- 1. What’s Really Going On?
Imagine you meet someone, and immediately notice something peculiar: he is incessantly clapping his hands. The next day, you realize that once again, he is constantly clapping his hands. As this pattern continues for several weeks, you realize that he must have some kind of biological disorder, forcing him to act this way. You begin to get used to the strange behavior, accepting this boy’s nature. One day, as per usual, you see him clapping his hands. Suddenly, the unexplainable happens: the boy stops clapping his hands, looks right, then left, smiles to himself, waves at you, and then goes back to clapping his hands again. Your first response is absolute shock; a moment later, you begin to realize the fascinating truth: this boy doesn’t have a disorder, and he isn’t being forced to clap his hands. Every moment, he chooses to clap his hands. You just witnessed a brief moment where he chose not to clap his hands. The clapping has always been fully in his control. This connects to a very profound idea developed in this week’s parsha.
- 2. The Miraculous and the Natural
We are complicated beings, living in an even more complex world. Many people become overwhelmed by the intricacies of life, and would rather live within the confines of simplicity than attempt to navigate the weaving path towards the truth. Yet, those driven by imagination, curiosity, and a higher will, venture to embrace the complexities of this world, seeing the true beauty behind the nuance and sophistication of the Torah and our universe. Those striving for the truth constantly question the nature of the world we live in.
In Parshas Va’era, Hashem reveals Himself to the world through miracles and makkos. The laws of nature are broken, the impossible becomes possible, the unfathomable, fathomable. Yet, to fully appreciate and understand the meaning of a miracle, we must first attempt to understand nature itself.
The concept of nature is a wondrous and enigmatic idea. After all, what do we mean when we refer to the natural? Naturally, what goes up tends to come back down. Nature also causes rainstorms, hurricanes, tornadoes, and appears to be responsible for disease and illness. We tend to give nature credit for most of what happens in this world. Yet, any thoughtful Jew should be troubled by the concept of nature. If Hashem created this world, then how are we supposed to approach nature? Is nature something independent from Hashem? To answer these questions, let us take a few steps back, and begin with the fundamental starting point.
- 3. Three Forms of Disbelief in Hashem
At the end of Parshas Bo, the Ramban (Ramban Al Ha’Torah- Boh 13:16) famously mentions three basic categories of people who don’t believe in Hashem. The first is one who doesn’t believe in Hashem at all. He believes that the world has always existed, without any creator whatsoever. After all, when you look around, do you see Hashem? You can’t see, hear, touch, smell, or taste Him, so how are you supposed to know that He exists? Furthermore, how can something come from nothing? Such questions have caused many to reject the existence of Hashem altogether.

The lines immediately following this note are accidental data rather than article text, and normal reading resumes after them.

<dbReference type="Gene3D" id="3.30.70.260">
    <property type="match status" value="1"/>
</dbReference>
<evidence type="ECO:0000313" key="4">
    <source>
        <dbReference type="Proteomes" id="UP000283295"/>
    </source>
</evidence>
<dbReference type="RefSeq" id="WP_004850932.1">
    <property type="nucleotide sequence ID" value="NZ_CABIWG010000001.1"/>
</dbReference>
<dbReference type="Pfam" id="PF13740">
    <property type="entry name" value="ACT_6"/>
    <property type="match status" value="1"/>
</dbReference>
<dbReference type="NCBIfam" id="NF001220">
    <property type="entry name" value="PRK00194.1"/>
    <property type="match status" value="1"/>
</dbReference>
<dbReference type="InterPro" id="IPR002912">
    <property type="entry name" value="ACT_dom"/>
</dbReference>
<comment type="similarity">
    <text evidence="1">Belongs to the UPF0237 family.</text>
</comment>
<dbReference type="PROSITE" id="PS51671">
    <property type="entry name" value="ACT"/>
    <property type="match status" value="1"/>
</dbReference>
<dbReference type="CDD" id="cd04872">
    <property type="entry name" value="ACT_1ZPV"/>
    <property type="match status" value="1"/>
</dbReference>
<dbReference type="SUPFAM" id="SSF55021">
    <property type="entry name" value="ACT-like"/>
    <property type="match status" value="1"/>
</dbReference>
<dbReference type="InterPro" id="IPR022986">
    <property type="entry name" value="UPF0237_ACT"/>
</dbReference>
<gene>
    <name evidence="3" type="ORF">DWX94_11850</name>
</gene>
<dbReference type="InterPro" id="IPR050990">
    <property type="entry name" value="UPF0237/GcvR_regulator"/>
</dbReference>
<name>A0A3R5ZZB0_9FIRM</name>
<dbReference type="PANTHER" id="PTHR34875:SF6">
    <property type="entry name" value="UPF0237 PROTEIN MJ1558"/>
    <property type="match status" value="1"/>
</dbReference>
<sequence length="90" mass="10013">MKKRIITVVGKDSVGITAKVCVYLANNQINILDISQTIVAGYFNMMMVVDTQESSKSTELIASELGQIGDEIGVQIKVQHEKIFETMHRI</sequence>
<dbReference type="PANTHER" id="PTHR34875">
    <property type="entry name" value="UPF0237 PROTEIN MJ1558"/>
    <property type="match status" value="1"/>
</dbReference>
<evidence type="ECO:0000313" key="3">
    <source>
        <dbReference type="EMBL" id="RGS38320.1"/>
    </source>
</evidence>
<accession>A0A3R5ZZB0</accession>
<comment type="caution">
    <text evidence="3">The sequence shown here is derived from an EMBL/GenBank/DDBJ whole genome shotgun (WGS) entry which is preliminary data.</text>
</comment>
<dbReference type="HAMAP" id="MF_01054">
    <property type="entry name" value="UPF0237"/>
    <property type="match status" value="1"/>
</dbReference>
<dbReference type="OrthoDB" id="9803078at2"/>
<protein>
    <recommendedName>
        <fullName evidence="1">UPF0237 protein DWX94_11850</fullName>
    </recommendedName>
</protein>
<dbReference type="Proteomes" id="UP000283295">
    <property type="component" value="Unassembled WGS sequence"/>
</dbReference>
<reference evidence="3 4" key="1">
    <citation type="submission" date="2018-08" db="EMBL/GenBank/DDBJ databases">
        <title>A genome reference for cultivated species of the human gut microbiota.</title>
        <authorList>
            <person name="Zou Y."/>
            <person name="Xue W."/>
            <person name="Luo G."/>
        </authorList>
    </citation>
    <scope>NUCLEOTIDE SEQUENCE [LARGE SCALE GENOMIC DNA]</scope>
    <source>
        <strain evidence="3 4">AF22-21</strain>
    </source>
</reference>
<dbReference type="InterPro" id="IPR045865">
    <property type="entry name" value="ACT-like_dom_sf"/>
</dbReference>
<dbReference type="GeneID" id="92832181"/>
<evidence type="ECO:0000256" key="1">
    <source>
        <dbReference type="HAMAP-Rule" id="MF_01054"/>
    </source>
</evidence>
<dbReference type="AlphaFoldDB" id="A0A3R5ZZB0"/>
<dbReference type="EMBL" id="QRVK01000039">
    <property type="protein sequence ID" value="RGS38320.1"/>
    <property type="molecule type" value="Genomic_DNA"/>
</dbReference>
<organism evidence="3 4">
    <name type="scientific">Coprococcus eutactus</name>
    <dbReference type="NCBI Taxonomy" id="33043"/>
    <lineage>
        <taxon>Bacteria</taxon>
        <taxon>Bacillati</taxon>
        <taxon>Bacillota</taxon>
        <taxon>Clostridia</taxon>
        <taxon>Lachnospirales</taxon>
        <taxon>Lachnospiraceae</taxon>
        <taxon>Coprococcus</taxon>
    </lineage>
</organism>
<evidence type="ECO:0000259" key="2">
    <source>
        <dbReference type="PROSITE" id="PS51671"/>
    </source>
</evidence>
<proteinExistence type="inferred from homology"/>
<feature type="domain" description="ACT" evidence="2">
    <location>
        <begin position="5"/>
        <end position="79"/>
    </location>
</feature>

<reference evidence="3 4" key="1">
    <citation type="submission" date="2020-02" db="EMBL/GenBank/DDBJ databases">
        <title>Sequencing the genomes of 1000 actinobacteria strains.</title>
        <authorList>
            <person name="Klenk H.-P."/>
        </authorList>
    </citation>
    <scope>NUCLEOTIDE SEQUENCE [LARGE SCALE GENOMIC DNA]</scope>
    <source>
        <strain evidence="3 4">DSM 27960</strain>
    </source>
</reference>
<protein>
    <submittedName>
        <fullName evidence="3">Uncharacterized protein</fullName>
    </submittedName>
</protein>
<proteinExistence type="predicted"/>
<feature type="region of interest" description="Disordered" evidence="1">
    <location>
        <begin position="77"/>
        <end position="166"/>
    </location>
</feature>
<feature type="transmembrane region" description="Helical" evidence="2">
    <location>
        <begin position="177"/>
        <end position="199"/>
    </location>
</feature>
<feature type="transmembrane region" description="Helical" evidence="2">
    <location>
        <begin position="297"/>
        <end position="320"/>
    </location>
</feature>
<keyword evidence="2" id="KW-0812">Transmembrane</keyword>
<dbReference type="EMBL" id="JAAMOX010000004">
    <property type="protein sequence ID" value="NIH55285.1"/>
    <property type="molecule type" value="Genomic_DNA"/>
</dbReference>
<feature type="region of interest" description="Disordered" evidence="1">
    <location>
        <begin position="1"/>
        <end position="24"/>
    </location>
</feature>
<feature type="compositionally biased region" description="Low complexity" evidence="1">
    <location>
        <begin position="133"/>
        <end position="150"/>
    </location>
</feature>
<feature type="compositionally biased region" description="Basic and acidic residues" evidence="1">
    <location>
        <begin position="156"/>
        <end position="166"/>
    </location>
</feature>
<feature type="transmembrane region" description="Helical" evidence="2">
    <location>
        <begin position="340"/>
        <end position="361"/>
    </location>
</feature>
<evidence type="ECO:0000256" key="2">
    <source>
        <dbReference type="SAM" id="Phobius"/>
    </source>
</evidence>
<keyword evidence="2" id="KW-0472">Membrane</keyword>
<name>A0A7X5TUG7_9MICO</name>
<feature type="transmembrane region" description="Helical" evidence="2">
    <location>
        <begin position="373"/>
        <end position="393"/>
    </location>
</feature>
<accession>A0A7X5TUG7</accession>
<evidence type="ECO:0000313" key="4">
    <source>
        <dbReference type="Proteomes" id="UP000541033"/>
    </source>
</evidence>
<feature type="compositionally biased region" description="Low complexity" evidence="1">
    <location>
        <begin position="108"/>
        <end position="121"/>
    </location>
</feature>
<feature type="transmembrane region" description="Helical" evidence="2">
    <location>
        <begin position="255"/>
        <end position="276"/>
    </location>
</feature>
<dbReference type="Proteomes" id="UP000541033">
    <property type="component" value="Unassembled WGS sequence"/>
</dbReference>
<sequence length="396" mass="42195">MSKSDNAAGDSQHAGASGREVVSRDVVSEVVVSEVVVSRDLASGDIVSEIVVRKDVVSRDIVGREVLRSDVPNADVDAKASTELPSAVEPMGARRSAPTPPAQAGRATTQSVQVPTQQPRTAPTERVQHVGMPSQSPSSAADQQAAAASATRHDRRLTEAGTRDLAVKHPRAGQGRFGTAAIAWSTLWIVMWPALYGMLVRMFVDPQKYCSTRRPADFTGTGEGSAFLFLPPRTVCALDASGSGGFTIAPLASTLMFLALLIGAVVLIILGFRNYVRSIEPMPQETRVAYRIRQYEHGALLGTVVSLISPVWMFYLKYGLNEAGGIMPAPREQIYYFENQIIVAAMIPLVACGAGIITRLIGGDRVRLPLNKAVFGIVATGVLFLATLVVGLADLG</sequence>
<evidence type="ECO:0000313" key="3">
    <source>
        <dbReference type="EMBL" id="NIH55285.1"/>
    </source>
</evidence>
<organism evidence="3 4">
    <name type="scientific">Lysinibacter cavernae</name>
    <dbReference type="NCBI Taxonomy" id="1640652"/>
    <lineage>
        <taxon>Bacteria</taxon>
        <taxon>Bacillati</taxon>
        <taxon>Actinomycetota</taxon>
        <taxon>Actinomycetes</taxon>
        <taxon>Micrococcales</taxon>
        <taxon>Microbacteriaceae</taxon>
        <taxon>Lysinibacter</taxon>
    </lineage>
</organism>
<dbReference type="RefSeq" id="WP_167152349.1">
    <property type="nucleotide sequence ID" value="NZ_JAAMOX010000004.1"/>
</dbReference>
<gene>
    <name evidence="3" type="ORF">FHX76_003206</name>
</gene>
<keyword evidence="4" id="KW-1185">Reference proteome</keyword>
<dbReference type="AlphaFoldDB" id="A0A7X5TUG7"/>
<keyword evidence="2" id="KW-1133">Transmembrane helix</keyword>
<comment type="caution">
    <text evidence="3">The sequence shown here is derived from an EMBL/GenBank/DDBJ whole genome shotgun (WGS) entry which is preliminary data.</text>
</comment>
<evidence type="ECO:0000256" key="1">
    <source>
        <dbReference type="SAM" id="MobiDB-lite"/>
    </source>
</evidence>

However, many others are willing to accept Hashem’s existence. After all, since this world is so sophisticated and beautiful, there must have been a creator. Just spend a few days studying human biology, and you will marvel in the wonder and brilliance of a single human being. The second category of people claim that once Hashem created the world, He left. As a result, Hashem is unaware of anything happening in this world. This is referred to as the watchmaker theory: once a watchmaker creates a watch, it runs completely on its own. Now, there are a number of reasons why people would feel abandoned: First of all, like with the previous group, we don’t see Hashem in a revealed manner. It’s only logical that if Hashem is an all-powerful and perfect being, then He is also too important to deal with the finite and limited world that we inhabit. Furthermore, when you look around the world, you see so much pain, suffering, bloodshed, and sickness. Even worse, these terrible things often plague tzaddikim, while so many risha’im seem to live such peaceful and pleasant lives! Why would Hashem allow this to happen if He were running the world?
Others mistakenly think Hashem is like most human beings, who start a project, eventually get tired of it, and move on to something else. They claim that Hashem must have therefore moved on to some other project, leaving us alone in the universe. These are just a few of the reasons that this second group of people claim that Hashem has left our world to the random and coincidental occurrences of nature.
Finally, the third group claims that Hashem didn’t leave this world, but is rather limited and weak, unable to intervene with nature. He knows what’s happening in this world, but remains passive. This group claims that Hashem might have been able to create the world, but He can’t control it. Thus, they question Hashem as all-powerful being.
- 4. Yetzias Mitzrayim: Undermining All Three